Published on January 30th, 2015 | by ryankapsar0
Policy and Games: FCC Ups Definition of Broadband
Policy and Games is a look at tech policy and the gaming world. The views expressed in these articles are those of the author and do not necessarily reflect the views of KBMOD or any of its contributors.
Today, the FCC issued a new definition for broadband internet speed. Until now, broadband was legally defined as minimum speeds of 4 mbps download with 1 mbps upload. However, with the FCC’s vote today, broadband is now defined as 25 mbps down with 3 mbps up. The vote to change the definition passed 3-2.
According to one report, as many as 41 million people will go from having access to broadband to not having access to broadband. Furthermore, due technological constraints on DSL, many areas will lose ISP options that are able to sell internet speeds classified as broadband. As you can see below, for speeds at the new broadband level, nearly 75% of Americans have one or no option for a broadband provider.
The differences between upload and download are a result of legacy technology. Because the majority of internet content is consumed rather than created and uploaded (although this is changing with video and picture uploads to Facebook, Twitter, etc…), phone companies designed technology that allowed faster download than upload. This allowed for a higher percentage of the total capacity of the line to be dedicated to download rather than upload. This is called Asynchronous DSL and is typically how DSL is deployed. Keeping speeds asynchronous like this is likely an attempt to allow companies to get some last-gasp technological gains out of their existing copper DSL lines. Fiber and cable don’t suffer from these same restraints because they have more capacity. In the case of fiber, you can use different wave lengths of light, which means that upload and download traffic can’t interfere with each other.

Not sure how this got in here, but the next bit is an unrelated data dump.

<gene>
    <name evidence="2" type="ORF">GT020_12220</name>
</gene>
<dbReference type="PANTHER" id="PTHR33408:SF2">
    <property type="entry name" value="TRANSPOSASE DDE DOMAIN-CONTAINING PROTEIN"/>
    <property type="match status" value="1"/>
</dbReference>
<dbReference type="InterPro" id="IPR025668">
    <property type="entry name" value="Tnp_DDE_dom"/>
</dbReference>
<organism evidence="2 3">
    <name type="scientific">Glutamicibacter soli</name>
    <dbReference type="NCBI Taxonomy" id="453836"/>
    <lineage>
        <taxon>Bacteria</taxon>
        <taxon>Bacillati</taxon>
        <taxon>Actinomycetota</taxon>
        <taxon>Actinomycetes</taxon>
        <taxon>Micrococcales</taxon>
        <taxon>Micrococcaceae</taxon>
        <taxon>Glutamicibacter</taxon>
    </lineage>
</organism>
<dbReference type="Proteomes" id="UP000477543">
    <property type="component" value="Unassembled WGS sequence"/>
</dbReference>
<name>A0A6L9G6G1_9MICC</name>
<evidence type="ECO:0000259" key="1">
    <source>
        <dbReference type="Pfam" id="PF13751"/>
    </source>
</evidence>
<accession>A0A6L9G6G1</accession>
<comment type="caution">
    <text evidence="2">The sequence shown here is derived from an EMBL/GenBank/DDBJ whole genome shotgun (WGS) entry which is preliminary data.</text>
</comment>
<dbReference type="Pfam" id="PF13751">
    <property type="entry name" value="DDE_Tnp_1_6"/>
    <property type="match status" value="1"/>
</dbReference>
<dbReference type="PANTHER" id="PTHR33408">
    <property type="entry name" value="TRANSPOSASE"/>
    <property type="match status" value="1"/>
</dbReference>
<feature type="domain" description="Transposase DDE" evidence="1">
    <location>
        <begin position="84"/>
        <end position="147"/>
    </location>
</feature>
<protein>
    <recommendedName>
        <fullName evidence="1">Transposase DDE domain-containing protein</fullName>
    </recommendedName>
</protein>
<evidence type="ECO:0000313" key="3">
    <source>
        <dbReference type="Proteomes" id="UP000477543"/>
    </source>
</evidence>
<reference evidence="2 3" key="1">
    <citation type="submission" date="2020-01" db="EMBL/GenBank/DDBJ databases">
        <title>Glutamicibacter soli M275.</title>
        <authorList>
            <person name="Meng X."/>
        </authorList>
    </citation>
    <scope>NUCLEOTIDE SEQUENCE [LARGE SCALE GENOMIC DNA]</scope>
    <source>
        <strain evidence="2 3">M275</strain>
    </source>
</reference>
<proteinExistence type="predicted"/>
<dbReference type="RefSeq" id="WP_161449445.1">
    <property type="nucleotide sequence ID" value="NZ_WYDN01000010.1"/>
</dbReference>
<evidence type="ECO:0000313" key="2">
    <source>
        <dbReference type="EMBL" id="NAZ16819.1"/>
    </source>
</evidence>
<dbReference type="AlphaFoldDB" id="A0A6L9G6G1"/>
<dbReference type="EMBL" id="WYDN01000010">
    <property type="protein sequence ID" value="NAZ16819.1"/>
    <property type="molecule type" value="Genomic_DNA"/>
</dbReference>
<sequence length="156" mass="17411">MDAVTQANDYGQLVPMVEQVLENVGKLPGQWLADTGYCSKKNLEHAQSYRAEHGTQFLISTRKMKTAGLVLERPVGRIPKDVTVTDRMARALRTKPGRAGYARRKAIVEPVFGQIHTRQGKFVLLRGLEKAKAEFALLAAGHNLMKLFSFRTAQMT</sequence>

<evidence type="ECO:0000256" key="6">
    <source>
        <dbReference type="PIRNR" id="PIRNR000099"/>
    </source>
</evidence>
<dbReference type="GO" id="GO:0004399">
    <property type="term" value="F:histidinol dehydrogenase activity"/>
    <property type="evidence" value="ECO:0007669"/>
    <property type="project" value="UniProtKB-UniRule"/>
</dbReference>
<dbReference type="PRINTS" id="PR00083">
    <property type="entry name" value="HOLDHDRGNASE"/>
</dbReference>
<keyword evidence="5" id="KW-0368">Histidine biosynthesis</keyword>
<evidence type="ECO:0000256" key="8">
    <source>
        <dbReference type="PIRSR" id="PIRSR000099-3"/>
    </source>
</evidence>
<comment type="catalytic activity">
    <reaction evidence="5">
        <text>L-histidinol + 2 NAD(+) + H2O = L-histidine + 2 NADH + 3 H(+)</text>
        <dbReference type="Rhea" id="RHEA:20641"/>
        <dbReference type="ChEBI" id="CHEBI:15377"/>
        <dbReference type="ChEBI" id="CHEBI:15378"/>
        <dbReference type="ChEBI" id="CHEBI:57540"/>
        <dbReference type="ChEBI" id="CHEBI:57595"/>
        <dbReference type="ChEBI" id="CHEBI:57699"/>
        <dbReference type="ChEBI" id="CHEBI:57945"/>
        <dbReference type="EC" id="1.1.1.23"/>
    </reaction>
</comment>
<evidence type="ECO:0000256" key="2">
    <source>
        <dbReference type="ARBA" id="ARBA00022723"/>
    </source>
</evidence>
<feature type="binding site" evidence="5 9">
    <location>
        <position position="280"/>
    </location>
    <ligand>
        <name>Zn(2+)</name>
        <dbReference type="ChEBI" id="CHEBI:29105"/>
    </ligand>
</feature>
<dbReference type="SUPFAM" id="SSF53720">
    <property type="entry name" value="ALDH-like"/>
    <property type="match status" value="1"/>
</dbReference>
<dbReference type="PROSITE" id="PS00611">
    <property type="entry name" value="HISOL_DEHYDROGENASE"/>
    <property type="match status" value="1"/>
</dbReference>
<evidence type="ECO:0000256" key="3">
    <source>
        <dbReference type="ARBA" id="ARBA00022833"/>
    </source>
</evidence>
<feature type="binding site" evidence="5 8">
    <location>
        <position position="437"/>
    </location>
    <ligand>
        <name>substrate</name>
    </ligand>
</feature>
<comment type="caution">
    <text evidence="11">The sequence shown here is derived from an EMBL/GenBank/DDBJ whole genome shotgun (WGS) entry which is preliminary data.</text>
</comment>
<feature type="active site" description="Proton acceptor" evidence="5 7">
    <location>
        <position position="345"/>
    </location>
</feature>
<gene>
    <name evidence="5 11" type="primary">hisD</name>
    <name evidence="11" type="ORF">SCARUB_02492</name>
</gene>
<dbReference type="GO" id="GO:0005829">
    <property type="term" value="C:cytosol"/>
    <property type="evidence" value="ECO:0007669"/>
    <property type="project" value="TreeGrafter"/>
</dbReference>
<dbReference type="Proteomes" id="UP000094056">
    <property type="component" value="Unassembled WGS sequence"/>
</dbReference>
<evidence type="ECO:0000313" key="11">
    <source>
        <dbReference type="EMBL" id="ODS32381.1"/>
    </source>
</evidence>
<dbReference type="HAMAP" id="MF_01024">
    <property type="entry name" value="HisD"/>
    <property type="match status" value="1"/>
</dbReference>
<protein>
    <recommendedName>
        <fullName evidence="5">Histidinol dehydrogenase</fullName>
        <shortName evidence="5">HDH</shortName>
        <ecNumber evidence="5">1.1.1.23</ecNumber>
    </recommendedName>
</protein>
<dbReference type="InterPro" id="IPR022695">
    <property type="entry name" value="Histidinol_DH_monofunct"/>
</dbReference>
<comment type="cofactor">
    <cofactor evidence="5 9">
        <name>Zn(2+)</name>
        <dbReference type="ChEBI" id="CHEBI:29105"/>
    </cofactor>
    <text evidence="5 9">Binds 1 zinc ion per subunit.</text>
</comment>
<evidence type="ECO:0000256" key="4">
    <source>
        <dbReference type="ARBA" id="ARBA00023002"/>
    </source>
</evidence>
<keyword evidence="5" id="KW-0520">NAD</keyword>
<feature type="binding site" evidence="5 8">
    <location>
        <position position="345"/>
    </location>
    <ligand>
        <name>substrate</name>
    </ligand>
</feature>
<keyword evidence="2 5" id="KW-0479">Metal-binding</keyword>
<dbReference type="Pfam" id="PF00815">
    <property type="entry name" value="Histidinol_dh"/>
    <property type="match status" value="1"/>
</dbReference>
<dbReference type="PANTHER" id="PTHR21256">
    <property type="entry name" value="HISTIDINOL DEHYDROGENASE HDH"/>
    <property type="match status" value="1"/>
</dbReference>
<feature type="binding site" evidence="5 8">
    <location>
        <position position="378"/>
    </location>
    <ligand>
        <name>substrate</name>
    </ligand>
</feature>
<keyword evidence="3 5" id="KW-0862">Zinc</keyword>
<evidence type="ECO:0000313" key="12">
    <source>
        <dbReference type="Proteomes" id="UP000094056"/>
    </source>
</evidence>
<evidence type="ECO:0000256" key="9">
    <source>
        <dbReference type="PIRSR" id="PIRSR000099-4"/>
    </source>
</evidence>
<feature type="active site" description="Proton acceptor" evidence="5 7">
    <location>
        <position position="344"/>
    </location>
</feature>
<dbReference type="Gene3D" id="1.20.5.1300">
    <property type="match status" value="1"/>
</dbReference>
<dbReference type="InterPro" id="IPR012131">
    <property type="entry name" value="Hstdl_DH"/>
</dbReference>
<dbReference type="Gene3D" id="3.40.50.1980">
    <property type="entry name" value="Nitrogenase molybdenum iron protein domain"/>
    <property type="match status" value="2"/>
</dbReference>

The goal of this redefinition is to encourage new economic activities through higher internet speeds. As it stands, the US is currently 11th worldwide with an average speed of 10.5 mbps. Moving the definition of broadband to 25 mbps means that our lowest speed broadband is higher than the South Korean average at 23.6 and would very likely push the US much higher in the rankings.
This is going to be a highly beneficial move for many commercial applications like telemedicine; which will require the average American to have significantly higher internet speeds for that to be effective. According to at least one paper, increasing broadband access can have a 0.3% increase in GDP – more than covering the investment in internet infrastructure to be able to sell broadband. Furthermore, these higher speeds will have significant benefits for gamers – shorter download times for games, reduced latency, and higher quality streams to and from Twitch and other sites.
This will have a serious impact on Comcast and their plans to merge with Time Warner Cable. This new definition will put the combined company at 54.9% of the broadband market. Legally, no company is able to capture more than 30% of the market, meaning that the combined company would have to shed 24.9% of their most profitable customers. This might make the merger no longer beneficial to the two organizations.